*do not* fall into this category, but belong elsewhere (in the "record"
category below?) 
	*	Regardless, I'm sure he's saying that
assessments/observations must be regarded separately from the
pathophysiology realm above. 
	*	For the sake of this drill-down, I'll assume
observations/measurements/assessments fall into this "clinical care"
category. 
	*	Here we have a "hypertension"
observation/finding/diagnosis. 

		*	A hypertension observation may be a subclass of
a more generic "observation" 

			*	It *makes reference to* the
"hypertension" of the pathophysiologic realm above, but is not
equivalent to that hypertension. 
			*	One may observe that a patient has
"hypertension", even though, as noted above, no patient actually has
"hypertension", but must have some particular subtype of hypertension.
(Or maybe at this level we would say the observation still has to be of
a certain type of hypertension, and it's only at the next level - the
record of care - that we're permitted to say the patient has generic
"hypertension"?) 

			*	We may also observe the severity of the
hypertension, i.e., a severity observation is an observation about the
hypertension's severity described above in the pathophysiology realm. 

			*	One can make a hypertension observation
without making a severity observation although, as stated earlier, in
the pathophysiologic realm, every hypertension has a severity. 

		*	Here we have a "heart rate measurement" 

		*	We measure the heart rate at a location, e.g.,
the left wrist 

			*	Every heart rate measurement has a
location - you can't measure the heart rate without measuring it at a
location 

			*	The value of the heart rate measurement
might not be the "true" value of the (pathophysiologic) heart rate, but
we accept it as an approximation 

	* The record of that care and those assessments

	*	At this level, the hypertension record and the heart
rate record speak of RIM- or Archetype- or Clinical Element
Model-specific data structures. 

		*	It models from data capture/data exchange/data
retrieval use cases, which differs from the above levels 

			*	e.g., it allows a heart rate measurement
without a measurement location, even though in reality every heart rate
measurement is taken from some location. 

		*	Significantly, it is here that codes and code
systems are introduced -- the records reference these codes and code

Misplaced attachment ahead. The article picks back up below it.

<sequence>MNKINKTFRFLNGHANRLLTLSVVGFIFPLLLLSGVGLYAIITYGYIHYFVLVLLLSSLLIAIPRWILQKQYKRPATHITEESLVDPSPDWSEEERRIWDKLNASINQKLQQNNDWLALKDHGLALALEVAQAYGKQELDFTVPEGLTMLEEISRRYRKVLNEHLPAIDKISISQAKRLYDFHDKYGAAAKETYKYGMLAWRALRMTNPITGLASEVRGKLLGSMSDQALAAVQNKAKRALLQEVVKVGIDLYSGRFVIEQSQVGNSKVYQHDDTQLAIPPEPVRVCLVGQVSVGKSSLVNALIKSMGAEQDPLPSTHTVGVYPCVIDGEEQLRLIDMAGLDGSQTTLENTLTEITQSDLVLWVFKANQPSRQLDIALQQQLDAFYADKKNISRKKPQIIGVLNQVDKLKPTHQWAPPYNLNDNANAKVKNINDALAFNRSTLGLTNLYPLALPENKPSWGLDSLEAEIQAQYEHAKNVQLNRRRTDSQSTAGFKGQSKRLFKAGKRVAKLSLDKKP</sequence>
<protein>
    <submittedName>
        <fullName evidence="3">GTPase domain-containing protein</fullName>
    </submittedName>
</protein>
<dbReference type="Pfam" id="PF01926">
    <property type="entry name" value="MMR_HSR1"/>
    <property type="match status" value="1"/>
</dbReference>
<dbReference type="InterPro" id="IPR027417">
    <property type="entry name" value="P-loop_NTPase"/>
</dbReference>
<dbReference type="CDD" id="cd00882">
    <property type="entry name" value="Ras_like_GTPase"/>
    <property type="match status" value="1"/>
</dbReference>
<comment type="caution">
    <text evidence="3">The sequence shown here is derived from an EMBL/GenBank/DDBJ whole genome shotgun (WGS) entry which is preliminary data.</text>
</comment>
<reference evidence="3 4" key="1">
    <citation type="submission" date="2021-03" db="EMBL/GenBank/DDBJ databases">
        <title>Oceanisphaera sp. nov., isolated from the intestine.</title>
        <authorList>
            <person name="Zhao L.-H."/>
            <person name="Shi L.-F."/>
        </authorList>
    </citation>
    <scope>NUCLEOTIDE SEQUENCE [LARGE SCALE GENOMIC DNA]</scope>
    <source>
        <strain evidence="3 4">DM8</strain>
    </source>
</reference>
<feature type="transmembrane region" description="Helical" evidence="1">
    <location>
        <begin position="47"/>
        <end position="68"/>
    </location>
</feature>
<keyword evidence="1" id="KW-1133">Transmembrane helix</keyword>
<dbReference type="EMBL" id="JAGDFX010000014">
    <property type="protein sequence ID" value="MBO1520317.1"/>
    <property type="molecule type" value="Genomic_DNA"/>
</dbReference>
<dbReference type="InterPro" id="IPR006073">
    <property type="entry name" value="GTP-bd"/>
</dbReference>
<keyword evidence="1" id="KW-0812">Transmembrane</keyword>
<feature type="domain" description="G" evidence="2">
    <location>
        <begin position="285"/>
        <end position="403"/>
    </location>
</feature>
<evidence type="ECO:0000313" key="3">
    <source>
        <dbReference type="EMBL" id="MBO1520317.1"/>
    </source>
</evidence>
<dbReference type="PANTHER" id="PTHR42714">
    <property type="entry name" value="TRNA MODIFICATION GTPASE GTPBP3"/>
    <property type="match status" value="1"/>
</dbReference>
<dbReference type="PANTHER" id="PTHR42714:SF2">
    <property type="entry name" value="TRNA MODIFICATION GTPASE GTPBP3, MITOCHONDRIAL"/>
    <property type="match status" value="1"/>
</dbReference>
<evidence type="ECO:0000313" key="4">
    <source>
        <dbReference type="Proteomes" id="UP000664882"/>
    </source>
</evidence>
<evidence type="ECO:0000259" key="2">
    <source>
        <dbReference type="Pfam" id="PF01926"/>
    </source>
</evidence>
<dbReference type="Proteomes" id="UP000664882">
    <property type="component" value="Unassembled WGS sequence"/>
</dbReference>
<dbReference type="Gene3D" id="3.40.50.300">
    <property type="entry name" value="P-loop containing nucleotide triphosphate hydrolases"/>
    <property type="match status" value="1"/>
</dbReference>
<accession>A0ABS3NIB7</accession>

systems, which as Alan says are "meta" to the pathophysiology realm
above, i.e., they're data structures that attempt to represent that
realm. 

	 

	Look forward to your comments.

	 

	Tom

	 

	________________________________

		From: public-hcls-coi-request@w3.org
[mailto:public-hcls-coi-request@w3.org] On Behalf Of Samson Tu
	Sent: Wednesday, April 09, 2008 11:41 PM
	To: Kashyap, Vipul
	Cc: public-semweb-lifesci@w3.org; public-hcls-coi@w3.org
	Subject: Re: An argument for bridging information models and
ontologies at the syntactic level

	 

	On Apr 8, 2008, at 6:50 PM, Kashyap, Vipul wrote:

	
	
	

	Fundamentally, the only interpretation that works is to regard
codes as being "meta" to the ontology.  I.e. the individuals in the
ontology are things in the conceptualisation of the world - cases of
diabetes, people, livers, etc. - individual codes represent classes in
the ontology.  
	[VK] Agree. Codes represent classes in some ontology or
information model.

	 

	IMHO, codes don't represent classes in some information model.
An information model has classes like Observation, whose instances are
clinical statements made by some entity (person or machine). I think
information model is "meta" in the sense that its instances are
statements  (The observation that "John has diabetes") about something
that happens in the real world (the person named John has an instance of
Diabetes).  In BFO term, the observation is an instance of
information-content-entity, as opposed to an assertion about the John
instance of Person and an instance of Diabetes.

	
	
	

	 

	 The entire information structure - HL7 or Archetypes  - in
fact, is at a meta-level. 
	[VK] Agree with this. In particular, the HL7/RIM has a very
confusing construction. It could be viewed as a meta-model but then it
also has fields to store patient data,

	For e.g., one may view a class of lab values, say HbA1c as an
instance of the RIM Observation class (making it a meta-class), however,
the RIM Observation class also

	has the value field for the value of those labs and is in some
sense a multi-layered representation, which is probably why it is so
confusing.

	 

	I don't understand how a class of HbA1c can be an instance of
the RIM Observation class.  I don't see how the Observation class having
the value field is the issue.

	 

	Samson


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Received on Thursday, 10 April 2008 19:27:23 GMT